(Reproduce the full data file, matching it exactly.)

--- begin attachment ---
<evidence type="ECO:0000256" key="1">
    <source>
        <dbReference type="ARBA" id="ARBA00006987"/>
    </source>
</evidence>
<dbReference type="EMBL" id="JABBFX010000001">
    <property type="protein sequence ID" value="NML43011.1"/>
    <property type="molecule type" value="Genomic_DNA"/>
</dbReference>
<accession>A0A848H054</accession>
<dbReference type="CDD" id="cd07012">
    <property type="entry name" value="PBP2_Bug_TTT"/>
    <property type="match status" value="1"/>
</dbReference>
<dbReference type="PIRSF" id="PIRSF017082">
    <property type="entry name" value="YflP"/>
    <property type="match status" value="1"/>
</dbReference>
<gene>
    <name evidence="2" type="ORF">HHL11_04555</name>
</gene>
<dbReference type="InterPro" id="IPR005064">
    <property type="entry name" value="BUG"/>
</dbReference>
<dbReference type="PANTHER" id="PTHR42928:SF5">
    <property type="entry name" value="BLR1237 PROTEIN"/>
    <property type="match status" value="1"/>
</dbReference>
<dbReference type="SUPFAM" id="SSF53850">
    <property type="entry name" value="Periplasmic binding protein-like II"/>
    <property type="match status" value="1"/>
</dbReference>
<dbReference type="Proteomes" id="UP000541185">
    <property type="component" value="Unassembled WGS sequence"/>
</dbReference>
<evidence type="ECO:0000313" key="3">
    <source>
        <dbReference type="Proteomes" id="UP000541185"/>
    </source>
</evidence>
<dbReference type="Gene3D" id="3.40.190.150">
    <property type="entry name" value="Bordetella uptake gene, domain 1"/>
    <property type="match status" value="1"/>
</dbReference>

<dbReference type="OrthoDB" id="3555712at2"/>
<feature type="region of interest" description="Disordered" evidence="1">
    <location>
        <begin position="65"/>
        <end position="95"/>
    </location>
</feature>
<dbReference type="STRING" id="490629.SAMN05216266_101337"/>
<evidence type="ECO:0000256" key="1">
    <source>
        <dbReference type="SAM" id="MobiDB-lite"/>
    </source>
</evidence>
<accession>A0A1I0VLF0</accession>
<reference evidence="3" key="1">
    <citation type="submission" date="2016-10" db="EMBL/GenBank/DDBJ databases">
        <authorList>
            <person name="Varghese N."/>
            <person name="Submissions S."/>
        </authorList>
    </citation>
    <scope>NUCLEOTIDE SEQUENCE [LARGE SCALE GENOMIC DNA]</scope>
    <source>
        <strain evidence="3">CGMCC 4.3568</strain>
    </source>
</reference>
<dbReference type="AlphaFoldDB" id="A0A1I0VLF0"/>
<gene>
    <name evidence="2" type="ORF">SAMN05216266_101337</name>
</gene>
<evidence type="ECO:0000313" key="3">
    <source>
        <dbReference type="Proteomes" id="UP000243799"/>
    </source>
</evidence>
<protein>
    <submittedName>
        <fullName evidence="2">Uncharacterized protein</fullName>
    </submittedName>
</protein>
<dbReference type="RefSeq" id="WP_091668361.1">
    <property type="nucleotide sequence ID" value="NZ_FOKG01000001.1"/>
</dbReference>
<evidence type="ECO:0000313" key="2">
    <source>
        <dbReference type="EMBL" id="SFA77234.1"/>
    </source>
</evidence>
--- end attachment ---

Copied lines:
<evidence type="ECO:0000256" key="1">
    <source>
        <dbReference type="ARBA" id="ARBA00006987"/>
    </source>
</evidence>
<dbReference type="EMBL" id="JABBFX010000001">
    <property type="protein sequence ID" value="NML43011.1"/>
    <property type="molecule type" value="Genomic_DNA"/>
</dbReference>
<accession>A0A848H054</accession>
<dbReference type="CDD" id="cd07012">
    <property type="entry name" value="PBP2_Bug_TTT"/>
    <property type="match status" value="1"/>
</dbReference>
<dbReference type="PIRSF" id="PIRSF017082">
    <property type="entry name" value="YflP"/>
    <property type="match status" value="1"/>
</dbReference>
<gene>
    <name evidence="2" type="ORF">HHL11_04555</name>
</gene>
<dbReference type="InterPro" id="IPR005064">
    <property type="entry name" value="BUG"/>
</dbReference>
<dbReference type="PANTHER" id="PTHR42928:SF5">
    <property type="entry name" value="BLR1237 PROTEIN"/>
    <property type="match status" value="1"/>
</dbReference>
<dbReference type="SUPFAM" id="SSF53850">
    <property type="entry name" value="Periplasmic binding protein-like II"/>
    <property type="match status" value="1"/>
</dbReference>
<dbReference type="Proteomes" id="UP000541185">
    <property type="component" value="Unassembled WGS sequence"/>
</dbReference>
<evidence type="ECO:0000313" key="3">
    <source>
        <dbReference type="Proteomes" id="UP000541185"/>
    </source>
</evidence>
<dbReference type="Gene3D" id="3.40.190.150">
    <property type="entry name" value="Bordetella uptake gene, domain 1"/>
    <property type="match status" value="1"/>
</dbReference>

<dbReference type="OrthoDB" id="3555712at2"/>
<feature type="region of interest" description="Disordered" evidence="1">
    <location>
        <begin position="65"/>
        <end position="95"/>
    </location>
</feature>
<dbReference type="STRING" id="490629.SAMN05216266_101337"/>
<evidence type="ECO:0000256" key="1">
    <source>
        <dbReference type="SAM" id="MobiDB-lite"/>
    </source>
</evidence>
<accession>A0A1I0VLF0</accession>
<reference evidence="3" key="1">
    <citation type="submission" date="2016-10" db="EMBL/GenBank/DDBJ databases">
        <authorList>
            <person name="Varghese N."/>
            <person name="Submissions S."/>
        </authorList>
    </citation>
    <scope>NUCLEOTIDE SEQUENCE [LARGE SCALE GENOMIC DNA]</scope>
    <source>
        <strain evidence="3">CGMCC 4.3568</strain>
    </source>
</reference>
<dbReference type="AlphaFoldDB" id="A0A1I0VLF0"/>
<gene>
    <name evidence="2" type="ORF">SAMN05216266_101337</name>
</gene>
<evidence type="ECO:0000313" key="3">
    <source>
        <dbReference type="Proteomes" id="UP000243799"/>
    </source>
</evidence>
<protein>
    <submittedName>
        <fullName evidence="2">Uncharacterized protein</fullName>
    </submittedName>
</protein>
<dbReference type="RefSeq" id="WP_091668361.1">
    <property type="nucleotide sequence ID" value="NZ_FOKG01000001.1"/>
</dbReference>
<evidence type="ECO:0000313" key="2">
    <source>
        <dbReference type="EMBL" id="SFA77234.1"/>
    </source>
</evidence>